The source image feature outline may be interpolated as a source B-spline curve and the destination image feature outline may be interpolated as a destination B-spline curve, such that each B-spline curve has multiple knots. User input may be received pairing a first feature point on the source bitmap image and a second feature point on the destination bitmap image, a point displacement value may be calculated between the first feature point and the second feature point, the first feature point and point displacement value may be included in the calculation of the mapping, and the first feature point may be included as an anchor control point that is not further displaced when the control points of the B-spline surface are displaced.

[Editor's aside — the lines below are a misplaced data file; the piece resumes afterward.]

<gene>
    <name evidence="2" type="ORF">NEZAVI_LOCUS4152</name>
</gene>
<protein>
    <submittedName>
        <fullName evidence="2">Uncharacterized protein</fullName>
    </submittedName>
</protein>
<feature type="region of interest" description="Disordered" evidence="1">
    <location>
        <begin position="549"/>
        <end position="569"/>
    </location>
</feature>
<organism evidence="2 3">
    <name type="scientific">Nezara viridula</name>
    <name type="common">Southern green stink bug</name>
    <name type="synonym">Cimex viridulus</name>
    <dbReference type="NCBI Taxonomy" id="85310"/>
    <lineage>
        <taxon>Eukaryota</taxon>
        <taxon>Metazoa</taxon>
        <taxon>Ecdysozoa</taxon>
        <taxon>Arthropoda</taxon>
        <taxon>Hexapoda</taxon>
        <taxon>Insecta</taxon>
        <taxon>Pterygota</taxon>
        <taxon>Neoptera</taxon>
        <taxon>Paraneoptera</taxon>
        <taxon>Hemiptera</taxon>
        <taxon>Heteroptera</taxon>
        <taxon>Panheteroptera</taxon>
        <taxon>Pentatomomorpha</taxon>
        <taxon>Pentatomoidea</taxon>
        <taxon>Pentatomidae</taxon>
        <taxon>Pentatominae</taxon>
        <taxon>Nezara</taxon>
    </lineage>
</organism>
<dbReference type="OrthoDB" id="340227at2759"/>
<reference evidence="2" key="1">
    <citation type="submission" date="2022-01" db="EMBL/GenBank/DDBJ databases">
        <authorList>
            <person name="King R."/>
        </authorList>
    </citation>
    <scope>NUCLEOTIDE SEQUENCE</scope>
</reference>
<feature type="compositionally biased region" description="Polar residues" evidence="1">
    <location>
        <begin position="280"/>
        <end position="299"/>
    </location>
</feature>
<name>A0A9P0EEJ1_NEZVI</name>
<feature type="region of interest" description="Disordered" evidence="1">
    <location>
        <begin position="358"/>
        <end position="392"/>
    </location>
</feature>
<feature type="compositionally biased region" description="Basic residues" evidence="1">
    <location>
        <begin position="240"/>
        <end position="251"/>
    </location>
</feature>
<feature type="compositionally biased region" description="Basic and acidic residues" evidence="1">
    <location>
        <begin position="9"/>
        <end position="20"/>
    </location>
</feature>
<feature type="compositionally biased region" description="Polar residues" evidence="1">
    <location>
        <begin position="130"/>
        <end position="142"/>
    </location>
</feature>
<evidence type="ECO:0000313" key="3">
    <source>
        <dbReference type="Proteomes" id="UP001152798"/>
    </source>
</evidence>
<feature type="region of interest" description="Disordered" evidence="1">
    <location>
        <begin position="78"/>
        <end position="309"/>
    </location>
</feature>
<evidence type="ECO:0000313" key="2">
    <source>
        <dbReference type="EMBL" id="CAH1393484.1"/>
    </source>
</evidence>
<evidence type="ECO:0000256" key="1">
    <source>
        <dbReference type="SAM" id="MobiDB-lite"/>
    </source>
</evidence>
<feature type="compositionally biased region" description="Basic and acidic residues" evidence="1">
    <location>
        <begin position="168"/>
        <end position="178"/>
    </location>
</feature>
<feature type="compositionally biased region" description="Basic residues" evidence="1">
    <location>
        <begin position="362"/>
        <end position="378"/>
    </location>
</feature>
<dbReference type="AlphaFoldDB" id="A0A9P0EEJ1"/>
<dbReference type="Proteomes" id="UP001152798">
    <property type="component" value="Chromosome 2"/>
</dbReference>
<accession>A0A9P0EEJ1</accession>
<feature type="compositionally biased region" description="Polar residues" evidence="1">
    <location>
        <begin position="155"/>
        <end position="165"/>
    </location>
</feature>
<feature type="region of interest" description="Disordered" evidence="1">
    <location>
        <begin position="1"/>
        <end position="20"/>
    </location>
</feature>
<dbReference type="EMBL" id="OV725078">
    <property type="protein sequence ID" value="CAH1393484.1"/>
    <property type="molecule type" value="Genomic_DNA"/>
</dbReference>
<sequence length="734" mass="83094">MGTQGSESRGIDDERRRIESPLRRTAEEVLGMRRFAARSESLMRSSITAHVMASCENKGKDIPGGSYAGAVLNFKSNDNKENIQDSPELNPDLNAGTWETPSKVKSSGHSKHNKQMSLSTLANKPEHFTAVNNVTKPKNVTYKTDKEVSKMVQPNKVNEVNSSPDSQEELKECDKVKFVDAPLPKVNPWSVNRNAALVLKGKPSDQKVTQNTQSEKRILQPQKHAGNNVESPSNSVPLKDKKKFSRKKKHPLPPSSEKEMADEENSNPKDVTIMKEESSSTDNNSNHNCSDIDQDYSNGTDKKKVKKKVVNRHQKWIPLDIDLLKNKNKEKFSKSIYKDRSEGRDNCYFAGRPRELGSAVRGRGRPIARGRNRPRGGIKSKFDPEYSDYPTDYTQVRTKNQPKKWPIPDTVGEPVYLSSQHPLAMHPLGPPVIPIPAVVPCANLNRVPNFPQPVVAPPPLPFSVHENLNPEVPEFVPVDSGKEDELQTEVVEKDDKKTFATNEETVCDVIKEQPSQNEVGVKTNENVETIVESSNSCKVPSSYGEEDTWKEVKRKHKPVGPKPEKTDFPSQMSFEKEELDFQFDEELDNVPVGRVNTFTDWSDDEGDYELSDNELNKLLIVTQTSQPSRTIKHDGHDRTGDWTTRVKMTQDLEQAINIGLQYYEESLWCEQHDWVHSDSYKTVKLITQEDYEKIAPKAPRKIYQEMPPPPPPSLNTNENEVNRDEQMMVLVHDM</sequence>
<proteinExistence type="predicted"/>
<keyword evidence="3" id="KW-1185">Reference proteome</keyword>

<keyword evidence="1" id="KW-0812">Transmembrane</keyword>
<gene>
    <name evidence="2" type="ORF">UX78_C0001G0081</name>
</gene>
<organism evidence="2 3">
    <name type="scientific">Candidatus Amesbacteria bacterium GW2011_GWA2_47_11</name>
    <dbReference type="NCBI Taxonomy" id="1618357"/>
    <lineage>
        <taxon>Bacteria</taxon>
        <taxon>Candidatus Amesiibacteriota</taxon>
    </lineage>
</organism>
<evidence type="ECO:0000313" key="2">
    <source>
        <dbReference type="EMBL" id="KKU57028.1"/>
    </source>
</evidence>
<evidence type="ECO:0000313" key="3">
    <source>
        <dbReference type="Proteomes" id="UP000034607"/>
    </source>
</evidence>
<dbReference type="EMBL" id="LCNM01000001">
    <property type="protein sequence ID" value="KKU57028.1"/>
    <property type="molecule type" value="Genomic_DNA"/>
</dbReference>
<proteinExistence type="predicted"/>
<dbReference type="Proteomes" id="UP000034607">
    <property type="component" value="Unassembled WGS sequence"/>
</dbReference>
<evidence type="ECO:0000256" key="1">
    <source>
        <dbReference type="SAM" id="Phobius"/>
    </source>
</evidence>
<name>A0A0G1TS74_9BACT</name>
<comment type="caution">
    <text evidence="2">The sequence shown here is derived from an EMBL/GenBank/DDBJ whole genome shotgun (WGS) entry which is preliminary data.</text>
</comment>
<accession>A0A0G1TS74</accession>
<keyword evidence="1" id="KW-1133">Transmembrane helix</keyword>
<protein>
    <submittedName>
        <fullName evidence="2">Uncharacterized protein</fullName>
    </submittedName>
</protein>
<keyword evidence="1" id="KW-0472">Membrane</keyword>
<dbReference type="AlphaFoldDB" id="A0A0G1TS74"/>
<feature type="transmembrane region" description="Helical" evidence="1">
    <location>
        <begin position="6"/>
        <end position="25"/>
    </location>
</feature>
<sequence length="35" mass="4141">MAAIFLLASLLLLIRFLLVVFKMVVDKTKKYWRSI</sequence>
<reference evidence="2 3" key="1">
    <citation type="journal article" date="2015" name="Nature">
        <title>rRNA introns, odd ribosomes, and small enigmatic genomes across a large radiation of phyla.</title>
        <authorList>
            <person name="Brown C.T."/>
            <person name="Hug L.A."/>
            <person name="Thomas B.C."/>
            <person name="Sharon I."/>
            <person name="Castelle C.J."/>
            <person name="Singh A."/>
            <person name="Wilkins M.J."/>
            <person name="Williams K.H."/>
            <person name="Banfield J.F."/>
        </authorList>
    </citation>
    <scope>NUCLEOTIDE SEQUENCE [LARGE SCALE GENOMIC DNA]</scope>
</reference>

In another aspect, the invention features a method, system, and computer program product. A smooth source curve defined on a source raster image and a smooth destination curve defined on a destination raster image are obtained, such that the smooth source curve and the smooth destination curve each is a closed curve. A smooth source surface is computed interpolating the source raster image inside the smooth source curve, the smooth source surface having surface control points, each surface control point having a position and a color. A transformation matrix is obtained that maps the bounding box source raster image to the bounding box enclosing the destination raster image. The transformation matrix is applied to the smooth source curve to obtain a transformed source curve. The transformation matrix is applied to the smooth source surface to obtain a transformed source surface. Multiple pairs of points are generated, each pair of points matching one source point on the transformed source curve to one destination point on the smooth destination curve, the source points all being distinct from each other, the destination points all being distinct from each other. For each pair of points, a closest control point on the mapped source surface to the source point of the pair of points is found, the found control point is displaced to a position determined by the destination point of the pair of points, the control point displaced thereby becoming an anchor control point. The anchor control points of the mapped source surface are displaced, without further displacing the anchor control point and without changing any color of any control point, to generate a smoothed, modified source surface. The modified source surface is rendered to the destination raster image using the smooth destination curve as a clipping boundary.